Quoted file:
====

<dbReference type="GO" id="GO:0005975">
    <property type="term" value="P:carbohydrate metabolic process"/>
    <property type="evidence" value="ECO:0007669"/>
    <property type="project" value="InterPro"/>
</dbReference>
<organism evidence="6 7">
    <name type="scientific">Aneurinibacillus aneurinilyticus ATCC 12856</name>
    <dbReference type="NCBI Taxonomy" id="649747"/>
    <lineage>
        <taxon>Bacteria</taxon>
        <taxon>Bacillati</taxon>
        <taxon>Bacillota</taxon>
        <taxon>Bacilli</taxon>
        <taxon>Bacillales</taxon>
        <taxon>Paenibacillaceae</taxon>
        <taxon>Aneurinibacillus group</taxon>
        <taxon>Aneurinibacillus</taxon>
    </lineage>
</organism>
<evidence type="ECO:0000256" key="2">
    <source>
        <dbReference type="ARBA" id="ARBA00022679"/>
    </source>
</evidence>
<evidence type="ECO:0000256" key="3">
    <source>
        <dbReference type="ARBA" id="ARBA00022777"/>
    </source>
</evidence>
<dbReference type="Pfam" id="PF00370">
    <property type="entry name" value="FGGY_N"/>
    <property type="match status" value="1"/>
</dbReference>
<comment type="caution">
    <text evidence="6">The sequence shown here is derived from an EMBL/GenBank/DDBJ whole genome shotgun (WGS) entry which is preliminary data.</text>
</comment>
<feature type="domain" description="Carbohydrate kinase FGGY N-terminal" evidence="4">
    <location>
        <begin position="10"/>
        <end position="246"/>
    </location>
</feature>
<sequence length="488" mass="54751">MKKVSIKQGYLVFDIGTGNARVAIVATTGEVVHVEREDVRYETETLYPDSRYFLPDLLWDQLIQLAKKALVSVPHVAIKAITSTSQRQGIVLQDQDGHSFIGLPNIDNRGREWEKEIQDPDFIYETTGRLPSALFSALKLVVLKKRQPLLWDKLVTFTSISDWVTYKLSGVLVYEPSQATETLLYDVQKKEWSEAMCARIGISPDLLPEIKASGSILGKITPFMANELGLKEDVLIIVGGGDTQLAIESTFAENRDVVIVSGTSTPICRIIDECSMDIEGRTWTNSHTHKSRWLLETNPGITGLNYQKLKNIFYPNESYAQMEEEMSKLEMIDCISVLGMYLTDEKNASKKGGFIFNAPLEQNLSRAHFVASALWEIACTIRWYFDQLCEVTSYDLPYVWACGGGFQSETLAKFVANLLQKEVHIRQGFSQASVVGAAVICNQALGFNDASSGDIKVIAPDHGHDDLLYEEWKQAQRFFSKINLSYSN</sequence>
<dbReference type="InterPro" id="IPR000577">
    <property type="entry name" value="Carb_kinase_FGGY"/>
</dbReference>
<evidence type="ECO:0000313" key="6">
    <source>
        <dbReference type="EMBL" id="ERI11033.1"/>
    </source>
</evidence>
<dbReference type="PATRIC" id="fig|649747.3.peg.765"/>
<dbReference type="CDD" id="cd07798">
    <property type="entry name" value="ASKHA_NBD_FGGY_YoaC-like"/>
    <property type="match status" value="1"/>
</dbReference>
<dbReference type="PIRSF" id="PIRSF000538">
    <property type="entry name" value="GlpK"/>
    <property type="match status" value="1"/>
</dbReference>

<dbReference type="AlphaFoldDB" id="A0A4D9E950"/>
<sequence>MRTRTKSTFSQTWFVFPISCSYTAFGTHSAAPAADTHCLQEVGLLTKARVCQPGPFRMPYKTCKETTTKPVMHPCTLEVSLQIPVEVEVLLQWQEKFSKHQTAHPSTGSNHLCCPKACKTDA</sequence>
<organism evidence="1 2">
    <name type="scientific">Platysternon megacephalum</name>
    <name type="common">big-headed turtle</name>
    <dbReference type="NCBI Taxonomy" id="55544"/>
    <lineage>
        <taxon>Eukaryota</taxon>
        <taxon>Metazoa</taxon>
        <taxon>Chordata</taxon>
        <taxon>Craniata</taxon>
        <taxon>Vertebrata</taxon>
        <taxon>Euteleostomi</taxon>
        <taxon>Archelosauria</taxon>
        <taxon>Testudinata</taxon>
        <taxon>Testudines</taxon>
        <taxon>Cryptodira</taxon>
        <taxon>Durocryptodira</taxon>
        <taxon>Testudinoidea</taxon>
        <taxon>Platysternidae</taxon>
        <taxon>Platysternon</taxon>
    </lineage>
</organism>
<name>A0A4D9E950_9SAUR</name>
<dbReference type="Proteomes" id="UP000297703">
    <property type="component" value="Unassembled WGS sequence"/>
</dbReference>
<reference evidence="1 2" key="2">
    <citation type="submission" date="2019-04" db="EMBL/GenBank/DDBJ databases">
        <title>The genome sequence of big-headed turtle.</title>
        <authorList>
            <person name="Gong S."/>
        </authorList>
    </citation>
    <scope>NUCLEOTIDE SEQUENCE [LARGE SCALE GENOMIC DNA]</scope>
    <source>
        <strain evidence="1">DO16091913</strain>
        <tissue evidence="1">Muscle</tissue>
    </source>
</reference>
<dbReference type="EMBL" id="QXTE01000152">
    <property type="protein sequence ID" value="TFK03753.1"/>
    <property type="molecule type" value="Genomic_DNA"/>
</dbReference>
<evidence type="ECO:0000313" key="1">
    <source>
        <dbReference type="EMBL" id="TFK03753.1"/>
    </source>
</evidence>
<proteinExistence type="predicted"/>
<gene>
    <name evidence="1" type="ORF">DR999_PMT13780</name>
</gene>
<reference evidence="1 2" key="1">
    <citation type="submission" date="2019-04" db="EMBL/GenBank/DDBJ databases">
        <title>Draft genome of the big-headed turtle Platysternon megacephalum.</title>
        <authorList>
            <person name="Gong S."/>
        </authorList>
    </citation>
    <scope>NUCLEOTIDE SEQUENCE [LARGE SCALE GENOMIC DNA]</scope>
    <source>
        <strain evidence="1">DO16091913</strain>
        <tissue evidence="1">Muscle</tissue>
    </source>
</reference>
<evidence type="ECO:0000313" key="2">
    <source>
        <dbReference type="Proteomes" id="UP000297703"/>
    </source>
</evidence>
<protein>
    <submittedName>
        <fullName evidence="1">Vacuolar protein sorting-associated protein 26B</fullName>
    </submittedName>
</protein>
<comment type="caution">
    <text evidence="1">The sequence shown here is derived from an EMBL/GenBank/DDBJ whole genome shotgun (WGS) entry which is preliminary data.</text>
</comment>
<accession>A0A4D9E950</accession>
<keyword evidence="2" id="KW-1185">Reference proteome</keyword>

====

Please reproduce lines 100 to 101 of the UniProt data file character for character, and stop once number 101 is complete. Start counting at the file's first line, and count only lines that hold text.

</reference>
<dbReference type="EMBL" id="QXTE01000152">